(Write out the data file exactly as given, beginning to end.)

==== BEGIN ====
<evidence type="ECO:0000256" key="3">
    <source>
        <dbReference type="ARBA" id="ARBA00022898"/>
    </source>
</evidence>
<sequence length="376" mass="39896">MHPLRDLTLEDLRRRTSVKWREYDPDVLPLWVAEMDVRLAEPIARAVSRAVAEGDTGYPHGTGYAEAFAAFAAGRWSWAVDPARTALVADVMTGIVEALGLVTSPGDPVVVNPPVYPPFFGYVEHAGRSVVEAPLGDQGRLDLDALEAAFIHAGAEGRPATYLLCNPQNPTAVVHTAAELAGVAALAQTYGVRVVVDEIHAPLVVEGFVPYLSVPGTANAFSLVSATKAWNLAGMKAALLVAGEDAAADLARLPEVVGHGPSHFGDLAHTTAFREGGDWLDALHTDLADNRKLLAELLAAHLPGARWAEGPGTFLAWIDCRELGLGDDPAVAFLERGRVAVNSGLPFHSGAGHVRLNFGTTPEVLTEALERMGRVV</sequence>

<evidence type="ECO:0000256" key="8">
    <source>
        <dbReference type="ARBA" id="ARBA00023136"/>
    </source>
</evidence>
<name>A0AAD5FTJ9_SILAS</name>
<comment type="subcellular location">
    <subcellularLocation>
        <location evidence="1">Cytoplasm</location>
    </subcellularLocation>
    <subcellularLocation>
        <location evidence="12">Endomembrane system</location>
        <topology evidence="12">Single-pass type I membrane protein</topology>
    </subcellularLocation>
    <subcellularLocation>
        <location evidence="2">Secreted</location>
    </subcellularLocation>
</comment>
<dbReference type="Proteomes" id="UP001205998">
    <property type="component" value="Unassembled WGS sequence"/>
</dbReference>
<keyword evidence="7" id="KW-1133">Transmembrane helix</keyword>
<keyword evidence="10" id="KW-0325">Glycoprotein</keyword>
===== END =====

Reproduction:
<evidence type="ECO:0000256" key="3">
    <source>
        <dbReference type="ARBA" id="ARBA00022898"/>
    </source>
</evidence>
<sequence length="376" mass="39896">MHPLRDLTLEDLRRRTSVKWREYDPDVLPLWVAEMDVRLAEPIARAVSRAVAEGDTGYPHGTGYAEAFAAFAAGRWSWAVDPARTALVADVMTGIVEALGLVTSPGDPVVVNPPVYPPFFGYVEHAGRSVVEAPLGDQGRLDLDALEAAFIHAGAEGRPATYLLCNPQNPTAVVHTAAELAGVAALAQTYGVRVVVDEIHAPLVVEGFVPYLSVPGTANAFSLVSATKAWNLAGMKAALLVAGEDAAADLARLPEVVGHGPSHFGDLAHTTAFREGGDWLDALHTDLADNRKLLAELLAAHLPGARWAEGPGTFLAWIDCRELGLGDDPAVAFLERGRVAVNSGLPFHSGAGHVRLNFGTTPEVLTEALERMGRVV</sequence>

<evidence type="ECO:0000256" key="8">
    <source>
        <dbReference type="ARBA" id="ARBA00023136"/>
    </source>
</evidence>
<name>A0AAD5FTJ9_SILAS</name>
<comment type="subcellular location">
    <subcellularLocation>
        <location evidence="1">Cytoplasm</location>
    </subcellularLocation>
    <subcellularLocation>
        <location evidence="12">Endomembrane system</location>
        <topology evidence="12">Single-pass type I membrane protein</topology>
    </subcellularLocation>
    <subcellularLocation>
        <location evidence="2">Secreted</location>
    </subcellularLocation>
</comment>
<dbReference type="Proteomes" id="UP001205998">
    <property type="component" value="Unassembled WGS sequence"/>
</dbReference>
<keyword evidence="7" id="KW-1133">Transmembrane helix</keyword>
<keyword evidence="10" id="KW-0325">Glycoprotein</keyword>